Pirjo Kristiina Virtanen (Assistant Professor and head of Indigenous Studies at the University of Helsinki) brought forth the voices of her Apuriña collaborators in Brazilian Amazonia. Many of them envision homeland and cities, the urban and the rural, as non-separable entities. “My ancestors are everywhere”, one of her collaborators told her when speaking of their relationship with the land. “I think we should challenge the bounded way of thinking of time and place”, Virtanen concluded.
For many, moving to cities means living a translocational life, where ancestral lands remain the core of life and the core of Indigeneity. This also means that while Indigenous Peoples are expanding their living spheres, the importance of protecting Indigenous lands from state and business extractive industries remains crucial.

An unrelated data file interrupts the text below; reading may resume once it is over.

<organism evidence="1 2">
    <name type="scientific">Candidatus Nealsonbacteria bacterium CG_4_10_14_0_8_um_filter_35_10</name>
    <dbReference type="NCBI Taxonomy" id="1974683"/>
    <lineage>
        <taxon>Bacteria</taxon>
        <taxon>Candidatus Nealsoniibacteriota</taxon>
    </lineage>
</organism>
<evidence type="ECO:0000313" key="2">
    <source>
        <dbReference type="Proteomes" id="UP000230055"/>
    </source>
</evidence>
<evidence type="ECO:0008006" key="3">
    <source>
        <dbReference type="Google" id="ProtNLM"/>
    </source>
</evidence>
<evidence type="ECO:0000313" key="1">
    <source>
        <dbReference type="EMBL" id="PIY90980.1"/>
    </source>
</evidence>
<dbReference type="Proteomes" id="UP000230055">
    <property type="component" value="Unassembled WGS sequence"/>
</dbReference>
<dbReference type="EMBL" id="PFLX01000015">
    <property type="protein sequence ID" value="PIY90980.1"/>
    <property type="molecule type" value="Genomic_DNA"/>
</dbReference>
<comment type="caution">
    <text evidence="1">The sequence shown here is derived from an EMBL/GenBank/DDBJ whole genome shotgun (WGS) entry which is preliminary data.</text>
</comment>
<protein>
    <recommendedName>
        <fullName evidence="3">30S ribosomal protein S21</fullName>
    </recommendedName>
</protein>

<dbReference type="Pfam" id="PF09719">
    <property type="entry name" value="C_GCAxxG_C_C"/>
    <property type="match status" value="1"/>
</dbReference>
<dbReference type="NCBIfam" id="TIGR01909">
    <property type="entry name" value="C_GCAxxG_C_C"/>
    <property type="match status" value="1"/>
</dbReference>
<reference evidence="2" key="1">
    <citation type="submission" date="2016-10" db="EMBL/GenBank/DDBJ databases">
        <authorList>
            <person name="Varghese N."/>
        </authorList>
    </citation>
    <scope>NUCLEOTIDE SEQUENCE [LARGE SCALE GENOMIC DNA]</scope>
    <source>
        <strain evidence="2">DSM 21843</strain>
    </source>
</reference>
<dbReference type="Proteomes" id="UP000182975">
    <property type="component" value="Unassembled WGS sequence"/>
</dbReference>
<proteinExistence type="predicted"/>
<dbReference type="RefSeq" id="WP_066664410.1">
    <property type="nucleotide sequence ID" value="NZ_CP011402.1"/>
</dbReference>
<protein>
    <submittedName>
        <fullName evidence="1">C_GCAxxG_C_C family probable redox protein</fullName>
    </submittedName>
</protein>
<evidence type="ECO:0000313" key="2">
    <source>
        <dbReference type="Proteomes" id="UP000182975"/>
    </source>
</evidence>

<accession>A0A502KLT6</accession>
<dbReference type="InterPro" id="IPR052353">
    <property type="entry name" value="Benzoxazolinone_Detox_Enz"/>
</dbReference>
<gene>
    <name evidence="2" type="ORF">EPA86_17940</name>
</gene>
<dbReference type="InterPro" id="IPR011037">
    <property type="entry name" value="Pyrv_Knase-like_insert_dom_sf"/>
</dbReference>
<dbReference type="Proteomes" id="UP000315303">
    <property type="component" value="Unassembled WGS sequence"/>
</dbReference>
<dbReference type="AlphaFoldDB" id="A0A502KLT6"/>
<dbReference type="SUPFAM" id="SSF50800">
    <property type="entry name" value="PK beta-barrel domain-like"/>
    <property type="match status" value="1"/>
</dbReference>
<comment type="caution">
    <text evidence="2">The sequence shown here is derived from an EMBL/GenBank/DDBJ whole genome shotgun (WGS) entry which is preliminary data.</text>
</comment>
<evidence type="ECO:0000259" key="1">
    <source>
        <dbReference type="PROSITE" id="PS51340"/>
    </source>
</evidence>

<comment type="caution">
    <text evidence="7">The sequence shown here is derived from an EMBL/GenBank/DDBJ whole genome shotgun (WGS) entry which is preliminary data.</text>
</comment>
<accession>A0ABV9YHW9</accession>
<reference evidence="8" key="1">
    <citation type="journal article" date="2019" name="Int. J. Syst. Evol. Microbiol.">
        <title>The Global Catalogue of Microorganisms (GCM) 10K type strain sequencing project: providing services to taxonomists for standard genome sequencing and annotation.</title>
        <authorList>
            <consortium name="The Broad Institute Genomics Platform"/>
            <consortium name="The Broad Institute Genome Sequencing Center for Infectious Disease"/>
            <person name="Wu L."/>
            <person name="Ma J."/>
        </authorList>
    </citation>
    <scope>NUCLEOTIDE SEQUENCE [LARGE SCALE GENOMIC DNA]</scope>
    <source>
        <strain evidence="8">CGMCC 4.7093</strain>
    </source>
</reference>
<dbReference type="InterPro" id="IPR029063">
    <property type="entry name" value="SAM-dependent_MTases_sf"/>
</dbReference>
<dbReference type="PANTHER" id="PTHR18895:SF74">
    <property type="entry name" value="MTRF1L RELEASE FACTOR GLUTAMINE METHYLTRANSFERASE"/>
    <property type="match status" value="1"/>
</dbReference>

Indigenous concepts in the fight for sustainability
Indigenous Peoples have the role as advocates of sustainability. Indigenous organizations have advocated for a sustainable future together with environmental organizations with admirable results across the globe. Both movements have supported each other in getting their message through. They have offered each other new possibilities to take initiative.
At the same time, the expectations of environmental organizations and other stakeholders can also create pressure on Indigenous Peoples to live up to their judgement of what Indigeneity or sustainability is, and how it should be presented, creating tensions in some contexts.
Nikolas Sellheim (Researcher at HELSUS at the University of Helsinki and Scott Polar Research Institute at the University of Cambridge) pointed out that, in some cases, Indigenous rights are being questioned and dismissed when their practices are not perceived by those in political power positions as fitting into the hegemonic ideas of what traditions and sustainability are.